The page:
We're not totally sold on Chinese prospect Xiang Li but it's hard to not be impressed by him at times. The 24 year old was given a test by Korean youngster Do Jin Lee but racked up the rounds with his hard, clean punching and despite being put on the back foot at times. Li closed the show with a barrages of right hands, and managed to shine, and answer some new questions. Given this was just his 5th bout we're happy to see him being pushed, for the second time this year. He might not have world class potential, at least not showing at the moment, but there's a lot to like about the youngster and he certainly has the ability to make a mark on the regional level in the years to come.
Kosei Tanaka (13-0, 7) vs Jonathan Gonzalez (22-2-1, 13)
This has probably been the hardest week to pick a single fight for our "upcoming" fight, though it's hard for the right reason with a host of great fights coming up. If forced to pick a single one to get the most excited about it's the WBO Flyweight title bout between Kosei Tanaka and Jonathan Gonzalez, which should be a super-high speed chess match. Both guys are super quick, both were talented amateurs and it's hard not to get excited about every Tanaka fight. Since moving to Flyweight Tanaka's been even more entertaining than he was at the lower weights and Gonzalez should bring the best out of him. Even better yet, the bout will be shown live here on Asian Boxing for free!
Other bouts considered here were: Ryota Yamauchi vs Alphoe Dagayloan, Shohjahon Ergashev Vs Abidel Ramirez, Kento Hatanaka Vs Jaysever Abcede, Vic Saludar v Wilfredo Mendez and Carlo Caesar PenalosaVs Maximino Flores
The start of August was like a house on fire, with title bouts things taking place in 3 successive days, and 7 title bouts in 8 days. Thankfully things slow down in the middle of the month, at least a small bit, with fewer notable title bouts, but still a lot of action, cramped into not a lot of time. Also, unlike the start of the month, we really see the action spread all over the place.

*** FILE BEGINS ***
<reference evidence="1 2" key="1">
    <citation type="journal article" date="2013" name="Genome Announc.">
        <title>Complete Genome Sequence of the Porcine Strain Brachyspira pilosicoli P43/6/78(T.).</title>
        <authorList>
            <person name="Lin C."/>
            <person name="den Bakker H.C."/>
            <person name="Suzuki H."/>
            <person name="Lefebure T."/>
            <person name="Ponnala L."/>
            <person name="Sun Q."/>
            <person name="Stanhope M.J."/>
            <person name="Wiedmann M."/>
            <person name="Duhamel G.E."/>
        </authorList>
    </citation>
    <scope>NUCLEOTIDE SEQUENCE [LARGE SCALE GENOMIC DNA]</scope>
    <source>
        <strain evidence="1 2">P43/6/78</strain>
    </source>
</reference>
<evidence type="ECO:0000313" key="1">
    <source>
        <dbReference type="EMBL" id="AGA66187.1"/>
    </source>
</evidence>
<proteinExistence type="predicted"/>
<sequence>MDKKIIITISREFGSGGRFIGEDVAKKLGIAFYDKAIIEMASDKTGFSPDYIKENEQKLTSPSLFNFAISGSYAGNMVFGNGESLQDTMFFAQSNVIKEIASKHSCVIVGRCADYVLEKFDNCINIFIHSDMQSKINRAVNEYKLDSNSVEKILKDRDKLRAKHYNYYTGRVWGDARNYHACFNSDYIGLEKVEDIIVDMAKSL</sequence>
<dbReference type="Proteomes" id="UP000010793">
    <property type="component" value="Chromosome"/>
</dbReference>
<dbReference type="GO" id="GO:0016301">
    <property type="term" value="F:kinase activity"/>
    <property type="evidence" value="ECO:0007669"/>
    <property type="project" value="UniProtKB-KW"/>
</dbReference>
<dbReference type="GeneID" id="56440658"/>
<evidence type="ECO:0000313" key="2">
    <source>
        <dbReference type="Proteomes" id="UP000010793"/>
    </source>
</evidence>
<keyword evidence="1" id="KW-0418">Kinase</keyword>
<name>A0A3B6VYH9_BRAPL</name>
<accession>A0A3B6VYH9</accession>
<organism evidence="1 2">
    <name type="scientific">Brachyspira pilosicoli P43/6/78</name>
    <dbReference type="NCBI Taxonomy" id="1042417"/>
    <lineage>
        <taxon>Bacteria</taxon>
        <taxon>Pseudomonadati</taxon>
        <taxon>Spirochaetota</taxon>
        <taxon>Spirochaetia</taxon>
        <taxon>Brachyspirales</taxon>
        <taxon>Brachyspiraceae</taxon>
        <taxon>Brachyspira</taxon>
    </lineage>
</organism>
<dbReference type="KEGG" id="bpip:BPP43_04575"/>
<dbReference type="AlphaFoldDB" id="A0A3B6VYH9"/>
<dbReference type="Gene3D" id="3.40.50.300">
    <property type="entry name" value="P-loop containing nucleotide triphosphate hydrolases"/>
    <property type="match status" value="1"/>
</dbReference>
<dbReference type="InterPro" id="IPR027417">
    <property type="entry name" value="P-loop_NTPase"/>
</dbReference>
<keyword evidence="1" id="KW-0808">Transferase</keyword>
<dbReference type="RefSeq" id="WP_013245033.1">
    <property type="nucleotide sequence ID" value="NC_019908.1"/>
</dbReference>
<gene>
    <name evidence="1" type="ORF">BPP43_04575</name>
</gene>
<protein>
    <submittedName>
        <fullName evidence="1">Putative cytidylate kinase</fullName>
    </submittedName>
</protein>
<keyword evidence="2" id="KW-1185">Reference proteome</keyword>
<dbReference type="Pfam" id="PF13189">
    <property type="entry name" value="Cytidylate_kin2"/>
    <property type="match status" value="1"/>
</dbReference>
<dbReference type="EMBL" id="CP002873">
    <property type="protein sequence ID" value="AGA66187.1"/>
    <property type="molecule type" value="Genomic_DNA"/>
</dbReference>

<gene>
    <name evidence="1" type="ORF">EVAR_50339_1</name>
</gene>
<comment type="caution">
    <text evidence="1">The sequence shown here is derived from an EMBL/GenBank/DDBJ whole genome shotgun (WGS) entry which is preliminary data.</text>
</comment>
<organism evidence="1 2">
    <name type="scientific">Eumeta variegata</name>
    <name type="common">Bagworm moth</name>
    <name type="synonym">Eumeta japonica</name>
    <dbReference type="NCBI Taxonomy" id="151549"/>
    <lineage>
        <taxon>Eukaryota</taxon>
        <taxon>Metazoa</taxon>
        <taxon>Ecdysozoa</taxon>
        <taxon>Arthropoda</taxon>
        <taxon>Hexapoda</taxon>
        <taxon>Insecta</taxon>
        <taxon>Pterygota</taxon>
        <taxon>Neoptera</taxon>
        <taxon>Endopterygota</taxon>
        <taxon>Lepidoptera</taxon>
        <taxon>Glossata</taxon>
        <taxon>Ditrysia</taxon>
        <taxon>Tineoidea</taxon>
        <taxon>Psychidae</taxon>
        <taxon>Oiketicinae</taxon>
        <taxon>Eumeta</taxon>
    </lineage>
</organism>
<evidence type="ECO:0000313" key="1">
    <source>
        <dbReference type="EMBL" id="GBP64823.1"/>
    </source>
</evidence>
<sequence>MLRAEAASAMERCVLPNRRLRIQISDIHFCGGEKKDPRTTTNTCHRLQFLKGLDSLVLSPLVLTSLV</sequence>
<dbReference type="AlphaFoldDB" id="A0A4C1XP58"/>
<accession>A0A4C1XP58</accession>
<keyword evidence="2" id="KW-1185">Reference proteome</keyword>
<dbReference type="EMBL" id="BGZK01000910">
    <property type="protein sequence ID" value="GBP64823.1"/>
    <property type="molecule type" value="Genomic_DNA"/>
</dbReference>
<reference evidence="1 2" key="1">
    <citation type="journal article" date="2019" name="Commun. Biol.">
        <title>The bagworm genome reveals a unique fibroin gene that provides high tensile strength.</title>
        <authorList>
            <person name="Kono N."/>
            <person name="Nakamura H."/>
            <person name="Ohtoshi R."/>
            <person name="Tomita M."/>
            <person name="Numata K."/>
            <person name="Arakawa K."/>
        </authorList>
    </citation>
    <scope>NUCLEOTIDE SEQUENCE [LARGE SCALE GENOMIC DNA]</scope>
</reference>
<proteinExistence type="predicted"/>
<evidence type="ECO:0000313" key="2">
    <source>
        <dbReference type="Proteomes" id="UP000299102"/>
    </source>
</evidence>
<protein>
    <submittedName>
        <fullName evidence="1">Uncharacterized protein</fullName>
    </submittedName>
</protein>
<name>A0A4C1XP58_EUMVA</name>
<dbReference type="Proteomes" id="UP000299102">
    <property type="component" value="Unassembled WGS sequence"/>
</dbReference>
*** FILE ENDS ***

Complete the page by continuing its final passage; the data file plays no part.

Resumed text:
Jung Kyoung Lee (7-2-1, 3) vs Akinori Watanabe (37-7-1, 31) - Seoul, South Korea
The first big bout from this section of the month will see OPBF Light Middleweight champion Jung Kyoung Lee make his first defense of the title, as he battles Japanese veteran Akinori Watanabe. Lee won the title earlier this year, stopping Samuel Colomban, and hastily arranged his first defense, before an injury pushed it back. Now rescheduled the bout is a big test for the champion, and a chance to find out what exactly the challenger has left in the tank. A great match up and a rare chance to get excited about what's happening in a Korean ring.
Aidos Yerbossynuly (11-0, 8) vs Rocky Jerkic (17-1, 13) - New South Wales, Australia
In Australia we get two bouts featuring unbeaten Kazakh hopefuls. One of those is unified minor title holder Aidos Yerbossynuly defending his belts against once beaten Australian Rocky Jerkic. The 27 year old Yerbossybuly has proven to be a decent fighter, but this is a clear step up in class a proper chance to see what he's like against some one else with with hunger and ambition. Jerkic on the other hand is 31, can ill afford another loss, after a 2017 defeat to Anthony Buttigieg, and will be seeing this as a big chance to claim a WBA minor title. This could be one of the hidden gems of the month
Nursultan Zhangabayev (7-0, 5) Vs Steve Gago (11-0, 4) - New South Wales, Australia
The other Kazakh in Australia is 26 year old Nursultan Zhangabayev, who will be up against fellow unbeaten Steve Gago. The talented Zhangabayev was given a real test last year by Arnel Tinampay, one of the sports most under-rated fighters, and has since gone on to drop to Welterweight, where he stopped Ivan Matute to claim a minor title at Welterweight. Gago on the other hand is a 30 year old who has padded his record against limited Thai's and may well be unprepared for the talented, if unheralded, Kazakh. It is worth noting Gago did notch his best win last time out, defeating Adam Diu Abdulhamid, but this is a big step up from that bout.
Jing Xiang (16-4-2, 3) v Jomar Caindog (10-1-1, 4) - Shenzhen, China